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Regional Centers

How Do I Access Services for a child or adults with an Intellectual or Developmental Disabilities?

The Nevada Division of Aging and Disability Services has
Regional Centers
which provide services to children and adults who have an intellectual disability, developmental disability, or other closely related condition.

There are three regional centers serving various areas of the state. Desert Regional Center (DRC) serves Southern Nevada including Clark, Lincoln and Nye Counties. Sierra Regional Center (SRC) serves Washoe County. Rural Regional Center (RRC) serves the remaining Nevada counties.

Who is Eligible for Services?

To be eligible for state Regional Center services, the applicant must be a legal Nevada resident and have a documented intellectual disability or a closely related condition such as Cerebral Palsy, Epilepsy, Autism, Traumatic Brain Injury or other neurological impairment occurring
prior to age of 22.

In addition to a documented intellectual disability or related condition, a child or an adult must have substantial limitations in
at least three areas
of adaptive functioning: speech/communication; mobility; self-care; self-direction; capacity for independent living; learning and self-sufficiency.

What Services are Available from State Regional Centers?

Services provided or funded may include: service coordination; respite; counseling; jobs and day training; supported living arrangements; family preservation program; in-home habilitation; and state-operated ICF/ID on the campus of the Desert Regional Center.

How do I apply for regional center services?

Contact the designated office in your area to request an application. In Washoe County call Sierra Regional Center at (775) 688-1930. In Southern Nevada (Clark, Lincoln and Nye counties) contact Desert Regional Center at (702) 486-7850. In other areas of Nevada call Rural Regional Center at (775) 687-5162. You can also go online for more information at:

What Information Do I Need to Apply for Regional Center Services?

Be sure to have medical documentation verifying disability and functional limitations to include with the application. School records including individualized education program (IEP) plans are helpful to include with the application.

Also, regional center staff can assist in obtaining information from medical and other appropriate sources. If no information is available, an assessment can be arranged to determine qualification for services.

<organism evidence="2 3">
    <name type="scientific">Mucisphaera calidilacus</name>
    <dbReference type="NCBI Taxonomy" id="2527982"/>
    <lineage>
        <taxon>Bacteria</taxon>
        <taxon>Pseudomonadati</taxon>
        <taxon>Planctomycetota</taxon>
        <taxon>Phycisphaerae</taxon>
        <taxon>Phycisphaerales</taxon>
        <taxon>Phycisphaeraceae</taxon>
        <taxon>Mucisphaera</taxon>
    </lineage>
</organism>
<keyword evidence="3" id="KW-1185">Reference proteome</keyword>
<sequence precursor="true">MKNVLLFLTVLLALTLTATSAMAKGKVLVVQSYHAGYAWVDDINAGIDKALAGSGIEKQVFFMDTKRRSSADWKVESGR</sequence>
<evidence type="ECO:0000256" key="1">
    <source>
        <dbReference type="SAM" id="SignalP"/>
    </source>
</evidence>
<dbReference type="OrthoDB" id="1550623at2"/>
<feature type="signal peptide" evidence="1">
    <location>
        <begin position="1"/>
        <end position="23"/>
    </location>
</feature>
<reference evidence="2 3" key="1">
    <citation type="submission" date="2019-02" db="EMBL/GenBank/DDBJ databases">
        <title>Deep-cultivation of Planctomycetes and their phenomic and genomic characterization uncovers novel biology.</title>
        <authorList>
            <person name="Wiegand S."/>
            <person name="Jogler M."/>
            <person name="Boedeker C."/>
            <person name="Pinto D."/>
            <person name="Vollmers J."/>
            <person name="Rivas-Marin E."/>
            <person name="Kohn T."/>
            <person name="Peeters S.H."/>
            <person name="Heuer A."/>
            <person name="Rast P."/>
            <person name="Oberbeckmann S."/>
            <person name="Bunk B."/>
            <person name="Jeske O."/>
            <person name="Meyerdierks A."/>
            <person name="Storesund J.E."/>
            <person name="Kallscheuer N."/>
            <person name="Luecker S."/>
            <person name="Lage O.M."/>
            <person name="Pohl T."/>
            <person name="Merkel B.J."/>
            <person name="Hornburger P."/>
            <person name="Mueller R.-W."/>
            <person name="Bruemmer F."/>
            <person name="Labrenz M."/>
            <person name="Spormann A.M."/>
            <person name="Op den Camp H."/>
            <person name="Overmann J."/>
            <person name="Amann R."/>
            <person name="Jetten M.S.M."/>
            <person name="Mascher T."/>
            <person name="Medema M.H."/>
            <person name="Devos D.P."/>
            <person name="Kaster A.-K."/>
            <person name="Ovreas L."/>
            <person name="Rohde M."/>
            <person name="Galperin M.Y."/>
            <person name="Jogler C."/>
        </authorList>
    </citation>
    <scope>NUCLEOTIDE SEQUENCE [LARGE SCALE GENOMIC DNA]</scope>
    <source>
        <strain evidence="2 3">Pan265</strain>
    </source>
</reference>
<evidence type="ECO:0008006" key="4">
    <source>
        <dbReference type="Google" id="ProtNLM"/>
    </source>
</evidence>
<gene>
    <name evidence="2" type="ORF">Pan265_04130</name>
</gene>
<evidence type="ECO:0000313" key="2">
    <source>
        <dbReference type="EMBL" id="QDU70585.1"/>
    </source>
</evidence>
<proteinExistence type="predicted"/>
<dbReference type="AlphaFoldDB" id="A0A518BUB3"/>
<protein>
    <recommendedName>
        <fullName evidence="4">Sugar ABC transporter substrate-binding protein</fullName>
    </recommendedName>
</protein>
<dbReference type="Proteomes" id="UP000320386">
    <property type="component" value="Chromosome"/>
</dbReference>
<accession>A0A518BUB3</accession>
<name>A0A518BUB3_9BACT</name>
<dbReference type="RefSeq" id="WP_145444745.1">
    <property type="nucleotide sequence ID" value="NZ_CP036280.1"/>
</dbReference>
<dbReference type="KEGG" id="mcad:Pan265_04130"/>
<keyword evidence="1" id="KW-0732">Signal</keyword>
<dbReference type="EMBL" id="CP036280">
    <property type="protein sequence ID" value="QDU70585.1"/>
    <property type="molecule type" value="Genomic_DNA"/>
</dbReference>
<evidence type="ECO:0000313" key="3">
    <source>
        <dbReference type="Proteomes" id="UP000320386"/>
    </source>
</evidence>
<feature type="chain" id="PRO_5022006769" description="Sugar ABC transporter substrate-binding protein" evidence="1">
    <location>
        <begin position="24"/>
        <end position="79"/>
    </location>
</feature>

How Much Do Services Cost?

Regional Centers usually bill Medicaid for many services. However, for minors who are not Medicaid eligible there may be a co-pay for services with a sliding fee scale based on family income and size.

What happens if I am denied services?

If you are denied Regional Center services or eligibility for services you should receive a letter in writing explaining the denial. If you want to appeal a decision or if you have questions about regional center services, contact Nevada Disability Advocacy & Law Center (NDALC) for additional help. There are time deadlines for appeals so do not delay in taking action.

h2For more information about statewide Regional Centers contact NDALC or click on the link below:


  • The right to be treated with respect.
  • The right to live without violence and abuse.
  • The right to make your own choices if you are your own guardian.
  • The right to privacy.
  • The right to access your records.
  • The right to have a review of your services at least once a year.
  • The right to go to the doctor or seek medical attention when you are sick.
  • The right to work and make money.
  • The right to vote.
  • The right to live in a clean and safe place.
  • The right to have friends and participate in recreational activities.
  • The right to ask for help from an advocate or attorney.

 If you believe a Regional Center or provider receiving funding from a Regional Center is denying you any of these rights call NDALC.